DHS Citizenship and Immigration Services Ombudsman Issues a Study and Recommendations on Naturalization Oath Ceremonies
The U.S. Department of Homeland Security’s (DHS) Citizenship and Immigration Services (CIS) Ombudsman Michael Dougherty today issued a study and recommendations on naturalization oath ceremonies.
The Ombudsman noted that U.S. Citizenship and Immigration Services (USCIS) naturalized more than one million new citizens during Fiscal Year 2008, surpassing last year’s number by almost 400,000. However, the Ombudsman received credible information that one court denied USCIS the opportunity to administer the oath in a timely fashion to more than 1,900 approved naturalization applicants. The court’s delay adversely impacted the ability of these individuals to vote in the recent general elections.
“USCIS leadership and staff worked hard to naturalize these new citizens, and they had the assistance of many district courts that proved flexible in scheduling additional naturalization oath ceremonies,” said CIS Ombudsman Michael Dougherty. “Courts that choose to assert exclusive authority to naturalize new citizens should also embrace a customer service ethic that recognizes the singular importance of oath ceremonies.”
A lawful permanent resident seeking to become a citizen of the U.S. is generally required to apply for naturalization with USCIS, which administers immigration benefits and services for DHS. If USCIS approves the application, the individual is required to take the oath of allegiance to the U.S. The study recommends that administrators overseeing federal court operations work with USCIS to provide better guidance to court officials.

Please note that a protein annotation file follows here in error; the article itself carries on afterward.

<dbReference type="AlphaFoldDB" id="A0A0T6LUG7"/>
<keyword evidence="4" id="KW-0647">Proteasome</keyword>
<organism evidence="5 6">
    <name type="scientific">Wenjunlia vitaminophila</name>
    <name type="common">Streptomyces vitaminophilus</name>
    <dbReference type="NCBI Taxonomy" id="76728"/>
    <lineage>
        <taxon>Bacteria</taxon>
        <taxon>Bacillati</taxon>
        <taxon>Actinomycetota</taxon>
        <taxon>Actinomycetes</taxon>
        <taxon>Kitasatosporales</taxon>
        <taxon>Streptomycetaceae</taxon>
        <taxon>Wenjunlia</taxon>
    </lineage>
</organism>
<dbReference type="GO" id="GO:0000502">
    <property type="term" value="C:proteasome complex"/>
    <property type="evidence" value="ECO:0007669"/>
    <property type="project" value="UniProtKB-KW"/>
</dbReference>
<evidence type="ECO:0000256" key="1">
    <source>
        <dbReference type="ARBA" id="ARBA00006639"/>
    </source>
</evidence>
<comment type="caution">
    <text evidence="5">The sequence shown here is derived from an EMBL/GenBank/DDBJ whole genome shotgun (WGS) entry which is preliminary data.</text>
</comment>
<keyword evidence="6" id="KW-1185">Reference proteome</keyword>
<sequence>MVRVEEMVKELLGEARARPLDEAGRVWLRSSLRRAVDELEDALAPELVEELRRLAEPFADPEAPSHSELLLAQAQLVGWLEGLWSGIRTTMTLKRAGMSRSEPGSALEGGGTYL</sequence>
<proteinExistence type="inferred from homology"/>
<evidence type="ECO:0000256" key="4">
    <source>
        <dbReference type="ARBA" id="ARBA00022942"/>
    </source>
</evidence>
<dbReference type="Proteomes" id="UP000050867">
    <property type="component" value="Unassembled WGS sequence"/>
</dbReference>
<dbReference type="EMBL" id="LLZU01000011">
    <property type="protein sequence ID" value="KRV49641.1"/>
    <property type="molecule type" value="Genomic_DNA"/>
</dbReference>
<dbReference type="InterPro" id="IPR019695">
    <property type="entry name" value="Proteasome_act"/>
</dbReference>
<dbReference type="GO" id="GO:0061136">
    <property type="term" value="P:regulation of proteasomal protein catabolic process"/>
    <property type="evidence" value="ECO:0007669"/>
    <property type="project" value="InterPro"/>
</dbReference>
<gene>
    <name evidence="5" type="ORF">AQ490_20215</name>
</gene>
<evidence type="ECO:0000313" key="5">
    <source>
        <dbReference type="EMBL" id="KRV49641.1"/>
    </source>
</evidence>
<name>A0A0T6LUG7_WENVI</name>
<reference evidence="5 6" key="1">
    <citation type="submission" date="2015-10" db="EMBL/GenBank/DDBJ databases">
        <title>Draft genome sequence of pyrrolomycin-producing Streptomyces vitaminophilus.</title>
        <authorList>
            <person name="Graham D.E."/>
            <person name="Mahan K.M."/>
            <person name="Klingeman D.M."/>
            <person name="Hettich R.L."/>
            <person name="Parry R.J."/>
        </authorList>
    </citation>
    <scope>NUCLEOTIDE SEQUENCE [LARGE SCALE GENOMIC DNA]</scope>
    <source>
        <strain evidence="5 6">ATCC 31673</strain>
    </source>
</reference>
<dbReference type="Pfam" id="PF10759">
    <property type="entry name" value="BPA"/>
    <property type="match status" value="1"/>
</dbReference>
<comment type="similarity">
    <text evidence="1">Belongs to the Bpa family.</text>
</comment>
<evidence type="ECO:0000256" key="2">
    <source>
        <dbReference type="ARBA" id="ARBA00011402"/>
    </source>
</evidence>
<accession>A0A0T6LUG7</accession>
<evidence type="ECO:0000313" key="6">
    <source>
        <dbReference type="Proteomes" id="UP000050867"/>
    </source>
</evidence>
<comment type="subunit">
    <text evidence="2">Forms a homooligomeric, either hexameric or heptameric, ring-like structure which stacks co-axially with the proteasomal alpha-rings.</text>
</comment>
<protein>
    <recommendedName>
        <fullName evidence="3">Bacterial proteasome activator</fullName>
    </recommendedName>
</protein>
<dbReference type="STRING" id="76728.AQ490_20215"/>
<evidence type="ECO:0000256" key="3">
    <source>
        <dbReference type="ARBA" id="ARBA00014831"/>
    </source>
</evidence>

The Immigration and Nationality Act as amended vests the DHS Secretary with sole authority to naturalize applicants, but gives eligible courts the option to assert exclusive authority to administer the oath of allegiance within 45 days of USCIS approval of the application.
The Ombudsman recommends that USCIS:
Issue formal guidance to its district officials, clarifying their prerogatives and obligations under controlling law, regulations and interagency agreements to enhance their working relationship with the courts.
Consistently include information at naturalization ceremonies for new citizens to update their status with the Social Security Administration.
Proceed with planning to digitize the photograph on and production of Certificates of Naturalization.
Post statistics monthly on the number of individuals naturalized and pending naturalization applications.
In FY 2007, USCIS received 1.4 million naturalization applications, nearly double the number from the previous year. Average processing times significantly increased after the surge in immigration filings in the summer of 2007. The Ombudsman’s 2008 annual report comparing naturalization application processing times can be found at: www.dhs.gov/cisombudsman. The CIS Ombudsman is an independent office within DHS that reports directly to the Deputy Secretary. As mandated by the Homeland Security Act of 2002 § 452, the CIS Ombudsman: (1) assists individuals and employers in resolving problems with USCIS; (2) identifies areas in which individuals and employers have problems in dealing with USCIS; and (3) proposes changes to mitigate identified problems. For more information about the Office of the CIS Ombudsman, please visit www.dhs.gov/cisombudsman.
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